PHP Bugs Me, or Where Type Coercion Causes Bugs

I really like PHP as a technology, both for its extensibility and its deployment style. I think it is the quickest and most straightforward platform to create web applications with, and frameworks like CodeIgniter make it even better.

I’ve long been on the fence regarding PHP’s type coercion and comparison issues, but a recent bug in Mantis Bug Tracker has made me /facepalm for the first time in my long history of working with PHP:

When I click on “Edit” next to 1.2, mantis shows me the 1.20 properties. When I click 1.1 it shows me 1.10!

The offending snippet of code:

foreach( $g_cache_versions as $t_version ) {
   if ( ( $t_version['version'] == $p_version )
      && ( $t_version['project_id'] == $c_project_id ) ) {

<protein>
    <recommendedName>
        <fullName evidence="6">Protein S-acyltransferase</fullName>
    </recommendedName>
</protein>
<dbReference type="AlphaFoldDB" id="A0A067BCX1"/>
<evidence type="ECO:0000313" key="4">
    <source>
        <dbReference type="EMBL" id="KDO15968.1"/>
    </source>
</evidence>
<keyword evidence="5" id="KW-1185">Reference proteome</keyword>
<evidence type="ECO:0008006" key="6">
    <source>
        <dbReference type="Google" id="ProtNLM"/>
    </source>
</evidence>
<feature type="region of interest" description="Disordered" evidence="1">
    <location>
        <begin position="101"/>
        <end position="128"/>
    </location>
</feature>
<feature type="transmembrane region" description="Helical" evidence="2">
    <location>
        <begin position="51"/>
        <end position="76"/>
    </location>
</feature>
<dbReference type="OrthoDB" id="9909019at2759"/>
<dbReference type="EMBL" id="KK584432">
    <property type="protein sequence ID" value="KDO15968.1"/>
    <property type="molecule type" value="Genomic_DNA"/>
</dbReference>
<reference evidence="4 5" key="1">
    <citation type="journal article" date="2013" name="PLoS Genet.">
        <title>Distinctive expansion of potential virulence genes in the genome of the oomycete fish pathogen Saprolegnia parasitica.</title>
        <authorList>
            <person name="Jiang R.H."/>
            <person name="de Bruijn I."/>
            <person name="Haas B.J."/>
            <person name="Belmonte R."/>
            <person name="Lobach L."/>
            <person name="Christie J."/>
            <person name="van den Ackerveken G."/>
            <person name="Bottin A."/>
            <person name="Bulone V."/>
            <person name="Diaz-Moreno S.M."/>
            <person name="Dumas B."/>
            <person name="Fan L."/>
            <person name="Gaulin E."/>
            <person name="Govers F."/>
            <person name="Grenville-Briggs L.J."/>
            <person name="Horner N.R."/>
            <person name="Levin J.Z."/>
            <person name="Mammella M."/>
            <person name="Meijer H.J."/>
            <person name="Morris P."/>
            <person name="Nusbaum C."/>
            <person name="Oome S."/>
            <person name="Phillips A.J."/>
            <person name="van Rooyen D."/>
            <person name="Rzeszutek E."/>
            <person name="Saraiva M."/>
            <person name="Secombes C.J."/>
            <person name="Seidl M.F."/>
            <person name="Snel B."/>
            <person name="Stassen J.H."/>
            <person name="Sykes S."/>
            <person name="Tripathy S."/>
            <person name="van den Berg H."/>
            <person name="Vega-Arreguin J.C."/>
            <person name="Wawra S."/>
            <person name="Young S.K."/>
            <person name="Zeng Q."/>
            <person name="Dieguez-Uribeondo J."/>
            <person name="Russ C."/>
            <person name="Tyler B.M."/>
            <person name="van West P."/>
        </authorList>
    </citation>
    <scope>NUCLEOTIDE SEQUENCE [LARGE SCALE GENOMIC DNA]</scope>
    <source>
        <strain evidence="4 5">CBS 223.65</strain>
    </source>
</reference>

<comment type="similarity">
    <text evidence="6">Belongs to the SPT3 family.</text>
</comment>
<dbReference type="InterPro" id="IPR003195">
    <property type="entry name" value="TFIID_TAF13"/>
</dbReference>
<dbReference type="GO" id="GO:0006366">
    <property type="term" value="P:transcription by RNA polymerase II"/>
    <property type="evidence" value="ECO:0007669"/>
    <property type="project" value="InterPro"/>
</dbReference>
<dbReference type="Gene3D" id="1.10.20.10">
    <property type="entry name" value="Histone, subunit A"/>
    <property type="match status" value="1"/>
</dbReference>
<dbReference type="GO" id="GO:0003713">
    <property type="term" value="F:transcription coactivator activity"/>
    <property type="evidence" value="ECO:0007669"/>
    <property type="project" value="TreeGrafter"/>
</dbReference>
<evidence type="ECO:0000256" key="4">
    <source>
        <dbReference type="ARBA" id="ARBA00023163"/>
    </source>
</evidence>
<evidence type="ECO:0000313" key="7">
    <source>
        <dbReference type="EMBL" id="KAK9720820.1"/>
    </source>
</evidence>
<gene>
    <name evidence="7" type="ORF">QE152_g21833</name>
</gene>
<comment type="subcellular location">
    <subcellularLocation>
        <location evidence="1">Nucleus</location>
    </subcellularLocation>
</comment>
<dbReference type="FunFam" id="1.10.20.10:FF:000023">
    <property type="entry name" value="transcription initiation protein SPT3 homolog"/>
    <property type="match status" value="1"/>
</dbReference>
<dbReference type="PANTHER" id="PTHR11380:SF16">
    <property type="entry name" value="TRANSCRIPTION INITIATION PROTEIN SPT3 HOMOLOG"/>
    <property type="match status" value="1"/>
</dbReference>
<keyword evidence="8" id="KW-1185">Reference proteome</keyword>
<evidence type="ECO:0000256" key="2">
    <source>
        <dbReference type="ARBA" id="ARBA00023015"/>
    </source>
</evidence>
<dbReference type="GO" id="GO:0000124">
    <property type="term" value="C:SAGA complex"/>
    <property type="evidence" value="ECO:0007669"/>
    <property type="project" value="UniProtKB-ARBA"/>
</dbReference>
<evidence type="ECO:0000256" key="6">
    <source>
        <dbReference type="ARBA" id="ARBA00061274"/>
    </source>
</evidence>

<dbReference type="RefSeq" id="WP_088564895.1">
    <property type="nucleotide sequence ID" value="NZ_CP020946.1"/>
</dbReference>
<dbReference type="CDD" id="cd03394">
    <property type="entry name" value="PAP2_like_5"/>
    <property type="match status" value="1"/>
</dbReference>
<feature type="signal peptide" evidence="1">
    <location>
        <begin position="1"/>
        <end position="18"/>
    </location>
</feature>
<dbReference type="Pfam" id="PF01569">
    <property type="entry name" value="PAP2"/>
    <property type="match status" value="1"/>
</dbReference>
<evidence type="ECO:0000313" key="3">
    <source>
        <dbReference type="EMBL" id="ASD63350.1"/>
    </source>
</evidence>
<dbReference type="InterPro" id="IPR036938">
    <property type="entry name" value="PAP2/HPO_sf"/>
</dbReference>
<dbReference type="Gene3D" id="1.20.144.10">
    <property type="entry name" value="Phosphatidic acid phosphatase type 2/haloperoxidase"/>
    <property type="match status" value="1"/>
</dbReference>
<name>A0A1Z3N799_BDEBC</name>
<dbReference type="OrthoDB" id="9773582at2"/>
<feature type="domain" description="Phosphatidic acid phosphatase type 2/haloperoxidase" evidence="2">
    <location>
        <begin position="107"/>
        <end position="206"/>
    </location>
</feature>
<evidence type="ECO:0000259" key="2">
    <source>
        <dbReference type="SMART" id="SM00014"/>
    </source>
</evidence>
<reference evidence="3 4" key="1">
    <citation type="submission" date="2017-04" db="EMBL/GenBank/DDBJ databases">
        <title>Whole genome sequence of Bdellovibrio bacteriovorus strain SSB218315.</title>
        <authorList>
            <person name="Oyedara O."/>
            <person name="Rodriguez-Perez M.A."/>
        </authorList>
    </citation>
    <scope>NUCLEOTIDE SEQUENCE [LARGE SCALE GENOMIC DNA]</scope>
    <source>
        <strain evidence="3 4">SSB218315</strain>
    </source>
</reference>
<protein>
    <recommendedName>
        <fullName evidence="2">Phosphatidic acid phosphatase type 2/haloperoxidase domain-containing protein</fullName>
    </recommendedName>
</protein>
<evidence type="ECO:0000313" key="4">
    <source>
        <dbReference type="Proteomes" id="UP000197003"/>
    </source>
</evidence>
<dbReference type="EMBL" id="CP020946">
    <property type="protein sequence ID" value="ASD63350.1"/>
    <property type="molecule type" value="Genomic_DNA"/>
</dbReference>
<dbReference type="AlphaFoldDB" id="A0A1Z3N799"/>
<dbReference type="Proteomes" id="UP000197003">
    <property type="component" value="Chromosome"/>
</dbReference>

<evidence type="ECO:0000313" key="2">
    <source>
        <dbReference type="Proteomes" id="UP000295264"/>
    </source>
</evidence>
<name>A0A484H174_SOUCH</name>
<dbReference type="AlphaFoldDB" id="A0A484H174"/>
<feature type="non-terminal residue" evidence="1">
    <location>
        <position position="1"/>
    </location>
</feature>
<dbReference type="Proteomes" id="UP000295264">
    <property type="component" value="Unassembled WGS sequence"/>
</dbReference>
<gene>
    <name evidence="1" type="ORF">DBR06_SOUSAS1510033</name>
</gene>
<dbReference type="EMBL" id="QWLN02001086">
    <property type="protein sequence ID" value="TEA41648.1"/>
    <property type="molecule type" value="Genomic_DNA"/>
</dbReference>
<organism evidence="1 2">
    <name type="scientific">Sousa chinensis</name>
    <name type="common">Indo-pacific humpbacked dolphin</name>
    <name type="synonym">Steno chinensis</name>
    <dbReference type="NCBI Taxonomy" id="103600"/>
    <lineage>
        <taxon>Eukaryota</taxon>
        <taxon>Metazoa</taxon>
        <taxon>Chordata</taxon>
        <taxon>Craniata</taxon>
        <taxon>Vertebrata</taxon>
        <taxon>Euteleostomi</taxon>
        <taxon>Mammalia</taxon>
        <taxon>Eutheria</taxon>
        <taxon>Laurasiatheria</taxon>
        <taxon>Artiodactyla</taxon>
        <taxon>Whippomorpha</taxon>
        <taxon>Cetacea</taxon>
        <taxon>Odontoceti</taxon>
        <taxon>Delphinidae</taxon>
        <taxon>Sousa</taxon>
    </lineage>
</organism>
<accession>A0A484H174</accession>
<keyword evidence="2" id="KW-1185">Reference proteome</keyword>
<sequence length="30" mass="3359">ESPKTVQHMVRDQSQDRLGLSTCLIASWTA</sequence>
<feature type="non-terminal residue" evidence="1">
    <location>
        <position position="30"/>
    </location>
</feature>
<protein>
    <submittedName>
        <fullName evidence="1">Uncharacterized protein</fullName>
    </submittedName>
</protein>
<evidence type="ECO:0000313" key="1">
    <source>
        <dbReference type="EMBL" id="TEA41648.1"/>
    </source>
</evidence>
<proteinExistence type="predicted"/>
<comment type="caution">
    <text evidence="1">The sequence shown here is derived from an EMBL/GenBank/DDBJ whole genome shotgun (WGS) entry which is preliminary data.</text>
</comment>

return $t_version['id'];

At first glance, it seems perfectly normal… and then you read the commit log, emphasis mine:

This is due to an incorrect version name comparison in version_get_id whereby the following check between strings was occurring:

if( "1.1" == "1.10" ) { ... }

PHP evaluates this expression to true because 1.1 and 1.10 are treated as floats. We however need to preserve the string type during this comparison, thus we need to use the === comparison operator instead.

I thought I’d seen it all…